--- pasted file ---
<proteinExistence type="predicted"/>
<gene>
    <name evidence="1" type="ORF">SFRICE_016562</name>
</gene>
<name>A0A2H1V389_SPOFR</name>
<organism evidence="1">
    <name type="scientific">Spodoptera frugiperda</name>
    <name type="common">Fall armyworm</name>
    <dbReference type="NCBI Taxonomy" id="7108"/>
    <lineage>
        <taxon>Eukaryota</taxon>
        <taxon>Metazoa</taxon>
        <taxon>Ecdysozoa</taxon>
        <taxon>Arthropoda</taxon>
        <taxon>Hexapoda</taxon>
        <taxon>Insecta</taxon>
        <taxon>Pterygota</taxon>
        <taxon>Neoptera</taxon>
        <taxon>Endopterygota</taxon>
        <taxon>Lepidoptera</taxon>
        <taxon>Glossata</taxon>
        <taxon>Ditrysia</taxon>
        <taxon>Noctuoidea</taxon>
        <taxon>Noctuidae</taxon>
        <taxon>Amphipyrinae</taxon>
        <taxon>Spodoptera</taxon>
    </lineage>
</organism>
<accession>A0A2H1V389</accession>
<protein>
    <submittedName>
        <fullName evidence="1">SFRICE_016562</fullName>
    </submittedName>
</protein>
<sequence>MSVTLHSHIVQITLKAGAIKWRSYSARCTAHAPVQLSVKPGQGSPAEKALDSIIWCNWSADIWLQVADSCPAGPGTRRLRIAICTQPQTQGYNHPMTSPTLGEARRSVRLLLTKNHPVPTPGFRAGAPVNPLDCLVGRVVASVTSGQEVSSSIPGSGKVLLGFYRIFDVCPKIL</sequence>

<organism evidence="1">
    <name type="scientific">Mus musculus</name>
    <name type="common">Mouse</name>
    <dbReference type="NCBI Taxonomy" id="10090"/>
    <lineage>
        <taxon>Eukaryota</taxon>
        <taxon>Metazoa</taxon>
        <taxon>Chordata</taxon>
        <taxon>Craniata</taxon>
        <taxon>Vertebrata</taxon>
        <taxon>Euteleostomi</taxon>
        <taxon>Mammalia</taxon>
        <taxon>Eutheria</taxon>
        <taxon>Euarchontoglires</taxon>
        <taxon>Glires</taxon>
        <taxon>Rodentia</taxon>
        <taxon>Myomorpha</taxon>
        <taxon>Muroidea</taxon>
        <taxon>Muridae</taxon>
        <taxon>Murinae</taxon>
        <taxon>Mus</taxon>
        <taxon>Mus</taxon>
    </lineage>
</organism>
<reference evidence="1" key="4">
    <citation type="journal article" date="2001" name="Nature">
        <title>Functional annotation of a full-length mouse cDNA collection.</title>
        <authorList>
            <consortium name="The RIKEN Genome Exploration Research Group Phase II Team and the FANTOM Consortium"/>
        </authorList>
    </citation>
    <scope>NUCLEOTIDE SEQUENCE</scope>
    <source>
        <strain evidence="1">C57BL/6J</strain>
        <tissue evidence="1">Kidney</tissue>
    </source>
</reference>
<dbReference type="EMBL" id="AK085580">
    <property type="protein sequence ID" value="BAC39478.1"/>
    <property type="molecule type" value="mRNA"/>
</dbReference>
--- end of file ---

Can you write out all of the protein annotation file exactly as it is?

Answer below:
<proteinExistence type="predicted"/>
<gene>
    <name evidence="1" type="ORF">SFRICE_016562</name>
</gene>
<name>A0A2H1V389_SPOFR</name>
<organism evidence="1">
    <name type="scientific">Spodoptera frugiperda</name>
    <name type="common">Fall armyworm</name>
    <dbReference type="NCBI Taxonomy" id="7108"/>
    <lineage>
        <taxon>Eukaryota</taxon>
        <taxon>Metazoa</taxon>
        <taxon>Ecdysozoa</taxon>
        <taxon>Arthropoda</taxon>
        <taxon>Hexapoda</taxon>
        <taxon>Insecta</taxon>
        <taxon>Pterygota</taxon>
        <taxon>Neoptera</taxon>
        <taxon>Endopterygota</taxon>
        <taxon>Lepidoptera</taxon>
        <taxon>Glossata</taxon>
        <taxon>Ditrysia</taxon>
        <taxon>Noctuoidea</taxon>
        <taxon>Noctuidae</taxon>
        <taxon>Amphipyrinae</taxon>
        <taxon>Spodoptera</taxon>
    </lineage>
</organism>
<accession>A0A2H1V389</accession>
<protein>
    <submittedName>
        <fullName evidence="1">SFRICE_016562</fullName>
    </submittedName>
</protein>
<sequence>MSVTLHSHIVQITLKAGAIKWRSYSARCTAHAPVQLSVKPGQGSPAEKALDSIIWCNWSADIWLQVADSCPAGPGTRRLRIAICTQPQTQGYNHPMTSPTLGEARRSVRLLLTKNHPVPTPGFRAGAPVNPLDCLVGRVVASVTSGQEVSSSIPGSGKVLLGFYRIFDVCPKIL</sequence>

<organism evidence="1">
    <name type="scientific">Mus musculus</name>
    <name type="common">Mouse</name>
    <dbReference type="NCBI Taxonomy" id="10090"/>
    <lineage>
        <taxon>Eukaryota</taxon>
        <taxon>Metazoa</taxon>
        <taxon>Chordata</taxon>
        <taxon>Craniata</taxon>
        <taxon>Vertebrata</taxon>
        <taxon>Euteleostomi</taxon>
        <taxon>Mammalia</taxon>
        <taxon>Eutheria</taxon>
        <taxon>Euarchontoglires</taxon>
        <taxon>Glires</taxon>
        <taxon>Rodentia</taxon>
        <taxon>Myomorpha</taxon>
        <taxon>Muroidea</taxon>
        <taxon>Muridae</taxon>
        <taxon>Murinae</taxon>
        <taxon>Mus</taxon>
        <taxon>Mus</taxon>
    </lineage>
</organism>
<reference evidence="1" key="4">
    <citation type="journal article" date="2001" name="Nature">
        <title>Functional annotation of a full-length mouse cDNA collection.</title>
        <authorList>
            <consortium name="The RIKEN Genome Exploration Research Group Phase II Team and the FANTOM Consortium"/>
        </authorList>
    </citation>
    <scope>NUCLEOTIDE SEQUENCE</scope>
    <source>
        <strain evidence="1">C57BL/6J</strain>
        <tissue evidence="1">Kidney</tissue>
    </source>
</reference>
<dbReference type="EMBL" id="AK085580">
    <property type="protein sequence ID" value="BAC39478.1"/>
    <property type="molecule type" value="mRNA"/>
</dbReference>